A lower interest rate does not automatically mean that a balance transfer offer is “good”. It is also necessary to consider the impact of the balance transfer fees and the duration of the introductory APR. Remember, it is necessary to plan the payment of the entire balance of the loan transferred within the introductory period; otherwise the interest rate on your loan could skyrocket compared to what you were paying before the transfer.
Interest and term
How do you rate what is “low interest”? Clearly, the lower the better, right? This is true; however, it is also necessary to take into account the length of the term.
For example, a balance transfer offer of 2% of RAP for 12 months could be better than an April offer of 6 months, 0%. I recently saw an offer to block a balance transfer of 3% APR for five years. This could be a great deal for someone who is paying student loans with an interest rate of 8% or 9%.
Low interest can mean any rate lower than the current rate. However, I do not recommend this strategy unless you are lowering your rate by at least four points. Remember, if you can’t pay or transfer the entire balance at the end of the introductory period, this strategy won’t help you at all. It might be better to keep the loans exactly where they are.
Always remember to examine the fees. Almost all balance transfer offers are accompanied by a commission based on a percentage of the loan, which must be calculated in the cost of the loan.
Treat the tax as if it were interest for the first 12 months of the balance transfer. For example, a 12-month APR transfer with a 3% commission means that, in essence, you will pay a 3% APR, a good deal in most cases. However, this is why I do not recommend 6-month balance transfers, because commissions on a 6-month transfer are usually the same as commissions on a 12-month balance transfer. A 3% commission on a 6 month balance transfer means that you are actually paying a 6% annual rate and probably not worth it.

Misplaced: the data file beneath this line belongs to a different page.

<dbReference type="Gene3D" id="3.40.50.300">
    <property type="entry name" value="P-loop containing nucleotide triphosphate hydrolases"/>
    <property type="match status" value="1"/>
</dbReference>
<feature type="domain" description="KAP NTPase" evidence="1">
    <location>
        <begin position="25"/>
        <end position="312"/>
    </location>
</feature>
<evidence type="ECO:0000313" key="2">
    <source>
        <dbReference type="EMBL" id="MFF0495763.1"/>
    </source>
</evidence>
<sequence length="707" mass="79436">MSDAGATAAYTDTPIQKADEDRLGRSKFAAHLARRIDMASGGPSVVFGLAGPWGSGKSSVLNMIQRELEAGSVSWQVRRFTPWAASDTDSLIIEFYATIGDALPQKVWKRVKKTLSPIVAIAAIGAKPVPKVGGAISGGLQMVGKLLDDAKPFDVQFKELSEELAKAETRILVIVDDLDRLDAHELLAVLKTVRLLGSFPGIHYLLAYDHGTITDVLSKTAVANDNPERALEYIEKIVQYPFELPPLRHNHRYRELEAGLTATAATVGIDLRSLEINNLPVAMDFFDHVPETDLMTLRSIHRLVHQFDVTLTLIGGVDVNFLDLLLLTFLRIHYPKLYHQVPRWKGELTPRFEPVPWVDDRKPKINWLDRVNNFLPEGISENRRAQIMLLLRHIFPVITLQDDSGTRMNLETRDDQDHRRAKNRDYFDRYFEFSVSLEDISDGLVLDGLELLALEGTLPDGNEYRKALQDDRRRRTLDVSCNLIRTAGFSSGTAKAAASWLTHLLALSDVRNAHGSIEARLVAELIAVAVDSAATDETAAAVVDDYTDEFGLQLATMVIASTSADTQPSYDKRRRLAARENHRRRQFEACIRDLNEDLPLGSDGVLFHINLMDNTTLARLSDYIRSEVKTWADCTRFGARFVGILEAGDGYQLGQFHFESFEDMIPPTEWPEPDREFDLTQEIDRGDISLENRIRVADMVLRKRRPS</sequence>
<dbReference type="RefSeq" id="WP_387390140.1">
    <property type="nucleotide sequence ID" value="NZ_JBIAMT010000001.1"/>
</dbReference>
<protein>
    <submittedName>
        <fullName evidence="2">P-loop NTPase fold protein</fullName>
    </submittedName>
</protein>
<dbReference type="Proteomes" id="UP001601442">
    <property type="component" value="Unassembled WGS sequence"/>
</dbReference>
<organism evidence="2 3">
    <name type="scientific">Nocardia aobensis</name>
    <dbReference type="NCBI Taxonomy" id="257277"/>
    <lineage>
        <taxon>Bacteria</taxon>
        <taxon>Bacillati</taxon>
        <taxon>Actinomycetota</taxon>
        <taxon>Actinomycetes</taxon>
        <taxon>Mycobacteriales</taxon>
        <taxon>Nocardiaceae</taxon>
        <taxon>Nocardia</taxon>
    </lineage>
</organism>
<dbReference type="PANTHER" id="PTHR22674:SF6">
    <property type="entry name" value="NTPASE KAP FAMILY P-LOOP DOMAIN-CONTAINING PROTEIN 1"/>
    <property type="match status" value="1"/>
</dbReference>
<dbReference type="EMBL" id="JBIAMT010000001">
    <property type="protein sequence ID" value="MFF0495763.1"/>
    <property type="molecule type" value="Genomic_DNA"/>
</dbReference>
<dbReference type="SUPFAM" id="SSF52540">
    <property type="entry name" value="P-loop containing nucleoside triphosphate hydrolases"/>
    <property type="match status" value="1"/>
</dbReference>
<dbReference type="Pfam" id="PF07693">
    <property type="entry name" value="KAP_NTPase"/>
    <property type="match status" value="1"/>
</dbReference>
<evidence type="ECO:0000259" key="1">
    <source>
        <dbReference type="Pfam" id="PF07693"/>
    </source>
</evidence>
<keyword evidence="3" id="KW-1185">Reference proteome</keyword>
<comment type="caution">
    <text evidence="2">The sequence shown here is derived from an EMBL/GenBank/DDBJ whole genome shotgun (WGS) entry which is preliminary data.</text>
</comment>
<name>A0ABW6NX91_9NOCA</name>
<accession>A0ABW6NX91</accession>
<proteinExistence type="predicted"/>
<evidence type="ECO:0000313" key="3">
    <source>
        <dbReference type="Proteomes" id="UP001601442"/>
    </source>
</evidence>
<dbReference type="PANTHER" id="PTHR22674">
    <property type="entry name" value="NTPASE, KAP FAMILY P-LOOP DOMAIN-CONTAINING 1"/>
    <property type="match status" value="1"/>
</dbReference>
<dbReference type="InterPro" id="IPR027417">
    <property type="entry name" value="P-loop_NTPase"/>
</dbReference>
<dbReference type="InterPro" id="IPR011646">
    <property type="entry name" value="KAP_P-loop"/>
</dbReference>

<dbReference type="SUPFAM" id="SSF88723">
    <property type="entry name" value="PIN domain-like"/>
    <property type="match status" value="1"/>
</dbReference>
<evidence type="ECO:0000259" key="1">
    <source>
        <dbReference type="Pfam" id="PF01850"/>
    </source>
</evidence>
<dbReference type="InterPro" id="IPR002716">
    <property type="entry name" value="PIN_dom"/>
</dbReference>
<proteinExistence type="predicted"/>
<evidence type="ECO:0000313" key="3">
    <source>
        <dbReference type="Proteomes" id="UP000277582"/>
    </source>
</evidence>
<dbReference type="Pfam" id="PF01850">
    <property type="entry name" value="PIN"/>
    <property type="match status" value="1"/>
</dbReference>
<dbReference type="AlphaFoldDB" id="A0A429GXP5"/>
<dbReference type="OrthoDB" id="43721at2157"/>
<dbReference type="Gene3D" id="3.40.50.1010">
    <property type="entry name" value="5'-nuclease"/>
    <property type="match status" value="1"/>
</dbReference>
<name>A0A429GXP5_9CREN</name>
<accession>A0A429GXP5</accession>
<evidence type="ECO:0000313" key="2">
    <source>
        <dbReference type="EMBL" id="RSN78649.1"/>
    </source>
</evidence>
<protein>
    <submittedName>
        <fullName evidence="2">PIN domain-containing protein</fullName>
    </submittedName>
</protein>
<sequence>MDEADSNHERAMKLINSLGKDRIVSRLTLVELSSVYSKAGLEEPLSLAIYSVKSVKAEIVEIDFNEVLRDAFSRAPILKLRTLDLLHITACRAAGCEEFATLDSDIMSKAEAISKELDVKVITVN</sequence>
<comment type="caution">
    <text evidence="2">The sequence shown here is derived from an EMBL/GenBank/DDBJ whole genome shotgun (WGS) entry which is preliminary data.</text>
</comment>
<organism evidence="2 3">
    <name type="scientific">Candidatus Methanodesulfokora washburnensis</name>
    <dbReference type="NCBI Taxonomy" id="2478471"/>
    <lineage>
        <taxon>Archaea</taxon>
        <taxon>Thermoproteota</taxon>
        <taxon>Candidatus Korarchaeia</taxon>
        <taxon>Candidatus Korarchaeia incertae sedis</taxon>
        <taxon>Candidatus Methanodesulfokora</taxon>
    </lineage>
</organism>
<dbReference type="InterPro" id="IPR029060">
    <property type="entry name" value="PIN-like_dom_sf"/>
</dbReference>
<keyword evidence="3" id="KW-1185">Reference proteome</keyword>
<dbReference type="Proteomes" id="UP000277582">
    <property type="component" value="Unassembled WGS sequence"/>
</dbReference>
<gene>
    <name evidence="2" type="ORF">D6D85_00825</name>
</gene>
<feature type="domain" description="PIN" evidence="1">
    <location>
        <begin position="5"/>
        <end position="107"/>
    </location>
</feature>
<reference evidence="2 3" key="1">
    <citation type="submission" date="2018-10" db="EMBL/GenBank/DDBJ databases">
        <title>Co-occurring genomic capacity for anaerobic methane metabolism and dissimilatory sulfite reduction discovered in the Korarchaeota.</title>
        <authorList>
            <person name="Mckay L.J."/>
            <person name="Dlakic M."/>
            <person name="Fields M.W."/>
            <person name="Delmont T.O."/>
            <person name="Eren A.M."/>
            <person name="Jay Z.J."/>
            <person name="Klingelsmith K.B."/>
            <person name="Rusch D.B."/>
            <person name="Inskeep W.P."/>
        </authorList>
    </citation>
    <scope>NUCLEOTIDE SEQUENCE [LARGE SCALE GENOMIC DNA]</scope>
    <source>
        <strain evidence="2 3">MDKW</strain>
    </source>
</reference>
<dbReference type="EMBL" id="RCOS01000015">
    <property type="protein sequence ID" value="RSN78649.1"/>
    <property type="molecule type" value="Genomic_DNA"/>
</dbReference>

Balance transfers in low APR effectively carry risks. It is extremely important to remember that while there are balance transfer offers that allow you to lock in a low interest rate for the duration of the loan, in most cases these are temporary rates. These are the rates that expire after a short period of time.
Make sure you make plans to pay off the loan balance (or transfer it to another card) before the introductory APR expires. If you leave a balance on the card at the end of the pricing period, it will trigger a much higher interest rate that could make you borrow deeper and make your situation worse.
Low rate balance transfer offers come and go, so there is no guarantee that a new offer will be available to you at the end of the introductory period. Because of these risks, the strategy of using low interest balance transfer offers the possibility to repay school loans should be undertaken with caution and caution.
I personally used this strategy to manage large debts, and I know others who paid large credit balances using the introductory balance transfer offers. However it is not always an easy plan to execute. The use of introductory balance transfers to reduce school loans requires active participation on the part of the user, good storage capacity and timely payments. If you have high interest school loans and the ability to manage your money well, balance transfers could be an extra weapon in your debt reduction arsenal.
Did you use low-interest credit card balance transfers to manage student loan debt or to pay other large credit balances?